Around July 2, in a Cedar Falls, Iowa supermarket, I found a display of wines whose brand name on the labels was "Jindalee." When I investigated, I found that they were imported from Australia, and that the word "Jindalee" was from a range of hills whose name meant "bare hill" in the language of the aborigines.
This seemed strange, because there used to be a doctor in Cresco, Iowa whose name was "Jinderlee," and it seemed extremely unlikely that he was an aborigine of Australia! I did a Google word search for "Jindalee" and found information, and then did one for the name "Jinderlee." That led me to this:
On July 3, I found a message on genforum from a Vernon Daniels. He wanted information about Joseph "Wendell" Jinderlee, who was once a physician in Cresco, Iowa. I left a message that same day.
According to Elsdon Smith's "New Dictionary of American Family Names, the surname "Jindra" is Czech and is derived from "Jindrich," which means "Henry." Dr. Jinderlee was probably Czech, because his mother was a Kubesh. Also, I think his daughter probably married Dr. Snopek, whom I remember as another Cresco physician. (I think the 1940 Iowa Who's Who made a mistake in calling her name Snopels.") Dr. Jinderlee's middle name was apparently "Wencel," which means "Wenceslas," or "Vaclav" in Czech, the saint who is the namesake of the Spillville, Iowa church.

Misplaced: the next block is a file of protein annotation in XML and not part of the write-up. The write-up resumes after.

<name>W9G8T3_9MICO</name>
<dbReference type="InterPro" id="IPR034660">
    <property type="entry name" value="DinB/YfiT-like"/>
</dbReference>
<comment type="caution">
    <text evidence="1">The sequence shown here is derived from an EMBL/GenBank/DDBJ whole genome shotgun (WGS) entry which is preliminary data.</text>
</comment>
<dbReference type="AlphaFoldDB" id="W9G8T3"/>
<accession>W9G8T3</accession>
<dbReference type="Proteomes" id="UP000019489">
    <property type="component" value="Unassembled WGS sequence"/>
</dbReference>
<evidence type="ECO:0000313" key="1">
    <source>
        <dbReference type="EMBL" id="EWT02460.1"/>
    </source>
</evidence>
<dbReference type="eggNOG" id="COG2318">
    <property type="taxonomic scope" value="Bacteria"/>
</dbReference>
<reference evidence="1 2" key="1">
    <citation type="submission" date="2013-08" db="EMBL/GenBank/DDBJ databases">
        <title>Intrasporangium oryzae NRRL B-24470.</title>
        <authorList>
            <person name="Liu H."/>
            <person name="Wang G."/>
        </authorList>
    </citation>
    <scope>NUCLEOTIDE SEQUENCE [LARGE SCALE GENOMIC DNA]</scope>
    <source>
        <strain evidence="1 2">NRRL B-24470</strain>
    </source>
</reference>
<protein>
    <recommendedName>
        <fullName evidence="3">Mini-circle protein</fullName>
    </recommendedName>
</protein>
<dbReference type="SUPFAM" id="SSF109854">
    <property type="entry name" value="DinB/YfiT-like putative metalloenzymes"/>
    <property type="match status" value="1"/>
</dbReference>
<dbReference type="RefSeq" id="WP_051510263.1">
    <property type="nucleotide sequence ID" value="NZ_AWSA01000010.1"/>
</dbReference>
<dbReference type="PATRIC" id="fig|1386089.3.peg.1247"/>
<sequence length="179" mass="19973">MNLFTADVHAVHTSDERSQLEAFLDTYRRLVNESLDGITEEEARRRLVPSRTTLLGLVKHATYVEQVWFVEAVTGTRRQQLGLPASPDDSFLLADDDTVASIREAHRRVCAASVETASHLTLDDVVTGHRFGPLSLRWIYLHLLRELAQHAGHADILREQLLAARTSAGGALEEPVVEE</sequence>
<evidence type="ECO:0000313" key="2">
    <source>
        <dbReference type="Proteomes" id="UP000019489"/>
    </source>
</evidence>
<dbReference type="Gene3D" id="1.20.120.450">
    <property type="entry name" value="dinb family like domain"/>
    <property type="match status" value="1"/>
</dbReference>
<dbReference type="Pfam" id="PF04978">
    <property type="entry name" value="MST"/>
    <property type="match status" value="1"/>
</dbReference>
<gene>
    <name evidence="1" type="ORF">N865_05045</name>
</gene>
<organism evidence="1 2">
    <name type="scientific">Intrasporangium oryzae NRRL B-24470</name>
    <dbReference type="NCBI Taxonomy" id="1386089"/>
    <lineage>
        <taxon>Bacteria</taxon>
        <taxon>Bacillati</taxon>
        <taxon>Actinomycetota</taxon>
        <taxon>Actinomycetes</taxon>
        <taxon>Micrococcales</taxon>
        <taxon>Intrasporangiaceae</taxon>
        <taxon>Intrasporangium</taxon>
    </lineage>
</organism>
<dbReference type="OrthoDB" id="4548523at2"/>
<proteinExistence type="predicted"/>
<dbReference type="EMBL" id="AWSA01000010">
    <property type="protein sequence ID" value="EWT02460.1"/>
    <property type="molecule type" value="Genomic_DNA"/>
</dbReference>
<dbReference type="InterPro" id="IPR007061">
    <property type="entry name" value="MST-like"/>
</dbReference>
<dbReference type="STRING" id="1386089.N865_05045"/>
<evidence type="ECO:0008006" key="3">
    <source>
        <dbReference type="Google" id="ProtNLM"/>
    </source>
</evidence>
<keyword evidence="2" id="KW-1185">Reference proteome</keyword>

Dr. Joseph WENCEL Jinderlee is listed in in the 1940 "Who's Who In Iowa," under "Howard County."
He was born in Floyd County, Iowa, on Feb. 18, 1874, the son of Joseph Jinderlee and Mary Kubesh. Educated Marble Rock 2 years and Keokuk Medical College. Got MD 1903. Grad work Chicago Polyclinical College 1909-1912 and Tulane U. Hosp.
Married Anna Marie Urban, Nov. 20, 1904 at Cresco. Had a daughter, Mary Loretta, (Mrs. Charles F. Snopek) His office in 1940 was 232 N. Elm. I remember that his specialty was "eye, ear, nose and throat." He must have been the doctor who removed my tonsils and adenoids around 1944, but I don't remember who did it.
He belonged to the Catholic Church, so he probably would be buried in Calvary Cemetery. He was an examiner of military draftees in WWI, and as I know, he signed the commitment papers of people sent to the Insane Asylum in Independence in 1925.
However, I don't know why he had such an unsual surname for a Czech-American.
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